Archive for the ‘Thomas Haden Church’ Category

We Bought A Zoo!

18 Jan

We Bought A Zoo — directed by Cameron Crowe. Family Drama. A widowered adventure writer takes his kids and his inheritance and buys a small zoo on its uppers. 124 minutes Color 2011.

* * * *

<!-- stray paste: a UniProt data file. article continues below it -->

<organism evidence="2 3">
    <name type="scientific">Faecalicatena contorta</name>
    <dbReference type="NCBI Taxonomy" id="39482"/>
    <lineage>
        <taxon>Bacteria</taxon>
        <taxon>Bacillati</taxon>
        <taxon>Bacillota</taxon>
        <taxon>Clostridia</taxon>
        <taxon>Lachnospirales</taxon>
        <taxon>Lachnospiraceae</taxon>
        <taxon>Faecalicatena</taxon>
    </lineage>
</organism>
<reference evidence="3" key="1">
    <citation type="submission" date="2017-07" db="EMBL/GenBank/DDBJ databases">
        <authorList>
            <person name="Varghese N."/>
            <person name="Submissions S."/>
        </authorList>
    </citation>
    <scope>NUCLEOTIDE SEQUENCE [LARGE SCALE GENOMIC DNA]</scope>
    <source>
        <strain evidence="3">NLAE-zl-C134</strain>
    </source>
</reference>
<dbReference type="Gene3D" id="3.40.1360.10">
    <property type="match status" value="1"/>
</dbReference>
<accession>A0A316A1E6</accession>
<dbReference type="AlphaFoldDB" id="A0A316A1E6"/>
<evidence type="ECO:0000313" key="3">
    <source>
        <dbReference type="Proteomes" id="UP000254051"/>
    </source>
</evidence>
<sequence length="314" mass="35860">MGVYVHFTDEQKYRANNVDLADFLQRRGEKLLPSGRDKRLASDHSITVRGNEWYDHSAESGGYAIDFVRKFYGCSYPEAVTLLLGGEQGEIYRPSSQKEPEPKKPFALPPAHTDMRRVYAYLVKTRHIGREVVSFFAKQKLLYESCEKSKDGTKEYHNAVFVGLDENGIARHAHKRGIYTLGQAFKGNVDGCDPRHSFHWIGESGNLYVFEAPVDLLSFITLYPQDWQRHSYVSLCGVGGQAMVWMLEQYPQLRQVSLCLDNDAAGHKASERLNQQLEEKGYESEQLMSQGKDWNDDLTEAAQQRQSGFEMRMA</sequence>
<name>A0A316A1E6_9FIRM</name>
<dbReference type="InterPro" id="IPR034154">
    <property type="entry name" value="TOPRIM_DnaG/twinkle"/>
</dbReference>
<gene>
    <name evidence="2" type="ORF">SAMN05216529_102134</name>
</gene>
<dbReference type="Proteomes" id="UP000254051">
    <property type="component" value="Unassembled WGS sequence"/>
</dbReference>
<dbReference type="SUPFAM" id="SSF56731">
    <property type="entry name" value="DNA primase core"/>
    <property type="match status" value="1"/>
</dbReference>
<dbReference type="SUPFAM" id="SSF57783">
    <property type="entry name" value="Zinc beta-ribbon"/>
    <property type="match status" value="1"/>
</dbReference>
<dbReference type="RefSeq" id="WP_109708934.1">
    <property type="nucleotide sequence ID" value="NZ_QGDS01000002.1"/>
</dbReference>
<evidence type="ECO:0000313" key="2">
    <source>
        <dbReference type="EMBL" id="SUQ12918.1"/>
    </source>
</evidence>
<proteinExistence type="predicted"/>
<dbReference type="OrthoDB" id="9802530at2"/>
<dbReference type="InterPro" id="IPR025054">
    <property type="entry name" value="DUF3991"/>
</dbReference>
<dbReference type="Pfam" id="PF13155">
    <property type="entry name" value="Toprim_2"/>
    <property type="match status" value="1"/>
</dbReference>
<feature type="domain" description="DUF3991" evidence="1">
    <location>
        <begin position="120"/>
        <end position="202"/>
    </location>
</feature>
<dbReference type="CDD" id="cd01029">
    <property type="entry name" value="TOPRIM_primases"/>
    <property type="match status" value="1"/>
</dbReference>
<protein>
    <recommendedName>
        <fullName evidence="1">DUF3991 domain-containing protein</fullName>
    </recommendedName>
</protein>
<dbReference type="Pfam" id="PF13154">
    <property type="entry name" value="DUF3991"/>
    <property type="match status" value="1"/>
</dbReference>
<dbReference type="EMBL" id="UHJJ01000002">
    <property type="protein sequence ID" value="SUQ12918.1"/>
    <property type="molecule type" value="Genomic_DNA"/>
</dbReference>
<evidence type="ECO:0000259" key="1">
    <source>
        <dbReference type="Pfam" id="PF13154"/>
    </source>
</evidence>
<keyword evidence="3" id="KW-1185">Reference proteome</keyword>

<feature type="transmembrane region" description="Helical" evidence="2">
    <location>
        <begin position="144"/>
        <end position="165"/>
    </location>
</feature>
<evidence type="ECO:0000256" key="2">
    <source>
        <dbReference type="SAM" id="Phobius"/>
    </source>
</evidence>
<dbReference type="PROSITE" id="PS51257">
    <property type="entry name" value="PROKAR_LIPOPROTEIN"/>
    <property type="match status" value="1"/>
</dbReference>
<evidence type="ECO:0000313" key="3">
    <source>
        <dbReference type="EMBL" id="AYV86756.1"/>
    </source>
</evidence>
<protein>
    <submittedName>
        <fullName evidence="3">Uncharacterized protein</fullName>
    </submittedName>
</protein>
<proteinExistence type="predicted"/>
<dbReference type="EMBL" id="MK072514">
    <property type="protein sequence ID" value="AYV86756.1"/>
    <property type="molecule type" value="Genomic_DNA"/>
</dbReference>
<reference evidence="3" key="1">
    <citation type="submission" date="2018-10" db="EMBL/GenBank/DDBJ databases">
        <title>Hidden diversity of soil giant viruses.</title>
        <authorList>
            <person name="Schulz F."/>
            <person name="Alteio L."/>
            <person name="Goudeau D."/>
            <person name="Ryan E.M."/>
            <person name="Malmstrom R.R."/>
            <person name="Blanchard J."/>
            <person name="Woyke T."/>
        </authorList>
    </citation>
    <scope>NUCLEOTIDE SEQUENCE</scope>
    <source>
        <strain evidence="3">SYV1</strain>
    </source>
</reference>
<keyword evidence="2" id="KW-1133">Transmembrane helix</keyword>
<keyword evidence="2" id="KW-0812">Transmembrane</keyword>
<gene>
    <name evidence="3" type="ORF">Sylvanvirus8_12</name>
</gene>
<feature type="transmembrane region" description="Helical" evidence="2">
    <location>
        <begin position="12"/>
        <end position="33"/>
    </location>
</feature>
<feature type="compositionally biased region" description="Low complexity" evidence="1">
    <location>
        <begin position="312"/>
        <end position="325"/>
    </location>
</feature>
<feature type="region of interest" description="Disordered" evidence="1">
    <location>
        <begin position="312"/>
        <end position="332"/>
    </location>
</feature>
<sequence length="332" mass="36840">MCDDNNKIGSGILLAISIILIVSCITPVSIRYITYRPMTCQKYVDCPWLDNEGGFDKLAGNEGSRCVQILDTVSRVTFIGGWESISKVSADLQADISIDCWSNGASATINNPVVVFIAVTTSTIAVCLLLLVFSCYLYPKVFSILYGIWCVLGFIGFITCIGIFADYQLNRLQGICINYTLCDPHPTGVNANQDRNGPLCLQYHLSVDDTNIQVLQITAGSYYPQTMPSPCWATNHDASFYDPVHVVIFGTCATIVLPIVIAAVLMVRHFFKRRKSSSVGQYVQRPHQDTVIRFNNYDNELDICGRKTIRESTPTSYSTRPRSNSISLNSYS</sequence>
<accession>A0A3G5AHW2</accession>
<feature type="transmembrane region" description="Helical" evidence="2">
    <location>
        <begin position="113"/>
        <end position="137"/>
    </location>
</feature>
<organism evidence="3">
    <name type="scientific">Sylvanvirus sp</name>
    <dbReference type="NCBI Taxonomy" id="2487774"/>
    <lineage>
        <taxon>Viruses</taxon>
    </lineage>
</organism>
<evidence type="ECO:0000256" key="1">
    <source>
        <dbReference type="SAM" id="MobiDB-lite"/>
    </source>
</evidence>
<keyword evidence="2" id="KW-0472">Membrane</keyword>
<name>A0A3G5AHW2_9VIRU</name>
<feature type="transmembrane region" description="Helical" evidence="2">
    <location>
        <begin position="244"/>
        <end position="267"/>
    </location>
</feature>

As soon as Thomas Haden Church appears on the screen we know we are in for a forgone conclusion: it’s going to be a dogmatically sentimental tale plotted-up so’s everything ends hunky-dory at the credits. Mr. Church is wonderfully amusing as the character of the narrow-minded older brother trying to convince his younger brother not to jump into the swamp of zoo-purchase. The problems lie not with the actor but the role. It is the role of a false antagonist, unneeded because we have a real antagonist in the person of the stickler zoo inspector played with equal comic skill by John Michael Higgins. Up until the older brother, we are sailing along quite nicely in the company of Matt Damon and his two children, a darling little girl played by Maggie Jones who never missteps into the poo of child actorishness, and by Colin Ford, playing the 14 year-old sullen son. For as soon as Church does appear his performance is our gain and the story’s loss, for we instantly know the film is going to be devoured whole by massive plot contrivances. The conflict in this film is really simple, and does not need either a contrivance or a plotty plot: it is whether Matt Damon can kill an old suffering tiger. In favor of its putting-down is Scarlett Johansson. She is a plain girl, and it is good to see her out of the sequins of her seductivity and instead where she truly belongs, in rude jeans and scraggly hair. She plays an experienced and devoted zoo professional, and is perfectly convincing in the role. But we are eventually given her hair set more glamorously in order, one supposes, to validate an attraction between her and Damon, an attraction which is completely disconsonnant with all we are told about his devotion to his recently dead wife. Along with this we are bombarded with a standard conflict between the father and son, a romance with the son and a local 12 year-old, the zoo inspection impending then occurring, running out of money, inclement weather on opening day, and even the misadventure of a fallen tree keeping customers out, and the older brother. What is lost by all of this?  What’s lost is Matt Damon’s performance. All this pulls the rug out from under it by doing all the work for him – whereas, good actor that he is, he might have compassed it all which we would have been glad to see him do. But Cameron Crowe does not seem to have the common sense to keep things simple. Moreover, we are wrung dry by the score which crowds us out more and more as the film goes on. Crowe doesn’t allow us to participate; he rams it down our throats instead of letting us swallow it on our own. He doesn’t allow us to do our job; he doesn’t trust his audience. Fortunately, his actors trust themselves and it is them that we bide our time with, with a certain satisfaction, even though none of them are given close relations with the animals themselves, save with the tiger, whose demise, the only real dramatic action natural to the material, we are, unfortunately, spared. There are a couple of good arguments and a couple of cunning one-liners, true. But I am not a robot. And I do not need controlling.


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